As reported earlier, the National Football League will be using standardized testing for concussions, as well as tightened down return to play protocol. Gary Mihoches of USAToday wrote about it this evening;
The league will utilize “standardized” sideline procedures for assessing whether players have sustained concussions during a game or practice and whether they have crossed the “No Go” threshold for removal.
The Associated Press reported that 154 concussions occurred during games and practices in the first eight weeks of last season.
The meat and potatoes of the article is the actual test that will be used. Both the baseline test and the post injury test will be used allowing for a clear comparison of the player. This tool makes is much more quantifiable for those treating the injury, as well it provides “black and white” answers to the player. This test can be administered in 15-20 minutes and will encompass cognitive and balance assessments, it was derived from the SCAT2 from the Zürich Conference.
The other part of this article that I find intriguing is the number you see above. 154 concussions through 8 weeks? This number is in stark comparison to the information we gathered (69). That is over double the number we found, bringing the obvious question; which number is correct? If the 154 number is the right number that would translate to roughly 300+ concussions for the season, a STAGGERING number! It would mean that nearly 1/4 of the league would have sustained a concussion and an incidence rate of 24%, and 1.2+ concussions per GAME. A truly ALARMING number.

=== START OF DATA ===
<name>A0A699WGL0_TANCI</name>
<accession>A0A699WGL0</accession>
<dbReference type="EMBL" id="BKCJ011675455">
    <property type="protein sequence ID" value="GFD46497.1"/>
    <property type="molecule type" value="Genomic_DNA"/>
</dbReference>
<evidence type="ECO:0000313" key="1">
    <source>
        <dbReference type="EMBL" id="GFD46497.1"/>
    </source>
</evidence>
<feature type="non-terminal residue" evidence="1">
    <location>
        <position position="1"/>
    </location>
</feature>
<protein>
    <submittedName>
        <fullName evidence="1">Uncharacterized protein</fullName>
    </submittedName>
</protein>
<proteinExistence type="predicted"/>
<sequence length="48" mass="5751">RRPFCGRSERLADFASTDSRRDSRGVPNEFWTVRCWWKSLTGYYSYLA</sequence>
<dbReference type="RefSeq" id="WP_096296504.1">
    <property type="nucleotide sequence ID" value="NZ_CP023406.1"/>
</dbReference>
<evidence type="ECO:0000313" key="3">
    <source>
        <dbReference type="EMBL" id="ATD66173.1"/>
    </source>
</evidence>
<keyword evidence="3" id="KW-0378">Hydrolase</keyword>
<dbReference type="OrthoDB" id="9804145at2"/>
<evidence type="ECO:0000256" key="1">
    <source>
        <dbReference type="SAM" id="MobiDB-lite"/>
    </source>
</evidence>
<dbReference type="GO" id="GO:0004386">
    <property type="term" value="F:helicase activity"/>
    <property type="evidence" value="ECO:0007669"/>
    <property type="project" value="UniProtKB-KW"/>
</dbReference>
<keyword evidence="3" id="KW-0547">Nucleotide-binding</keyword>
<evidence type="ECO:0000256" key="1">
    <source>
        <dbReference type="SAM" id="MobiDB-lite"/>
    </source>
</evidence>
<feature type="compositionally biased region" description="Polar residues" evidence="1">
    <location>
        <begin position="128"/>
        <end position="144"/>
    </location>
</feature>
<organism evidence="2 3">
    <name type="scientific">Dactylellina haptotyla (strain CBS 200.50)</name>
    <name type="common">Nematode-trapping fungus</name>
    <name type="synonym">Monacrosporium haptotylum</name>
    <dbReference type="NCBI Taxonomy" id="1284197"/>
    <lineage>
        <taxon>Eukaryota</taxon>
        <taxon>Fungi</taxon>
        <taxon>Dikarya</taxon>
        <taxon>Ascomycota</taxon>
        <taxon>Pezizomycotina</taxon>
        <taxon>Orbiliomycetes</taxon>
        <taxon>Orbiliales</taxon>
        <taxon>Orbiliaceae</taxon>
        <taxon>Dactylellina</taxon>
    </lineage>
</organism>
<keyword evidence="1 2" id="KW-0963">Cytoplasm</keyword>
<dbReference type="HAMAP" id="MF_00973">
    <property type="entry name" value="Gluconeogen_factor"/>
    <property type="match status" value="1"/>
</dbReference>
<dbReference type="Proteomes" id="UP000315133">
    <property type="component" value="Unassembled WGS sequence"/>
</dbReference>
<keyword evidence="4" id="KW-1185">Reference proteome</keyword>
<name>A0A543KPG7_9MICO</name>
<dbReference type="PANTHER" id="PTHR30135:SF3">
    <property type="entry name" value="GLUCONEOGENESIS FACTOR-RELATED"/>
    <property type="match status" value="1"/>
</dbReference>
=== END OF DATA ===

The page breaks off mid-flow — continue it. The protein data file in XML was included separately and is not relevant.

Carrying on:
It would be interesting to compare numbers and gathering sources. I can only surmise that the AP is using each listing as a “concussion” as compared to looking at the individual.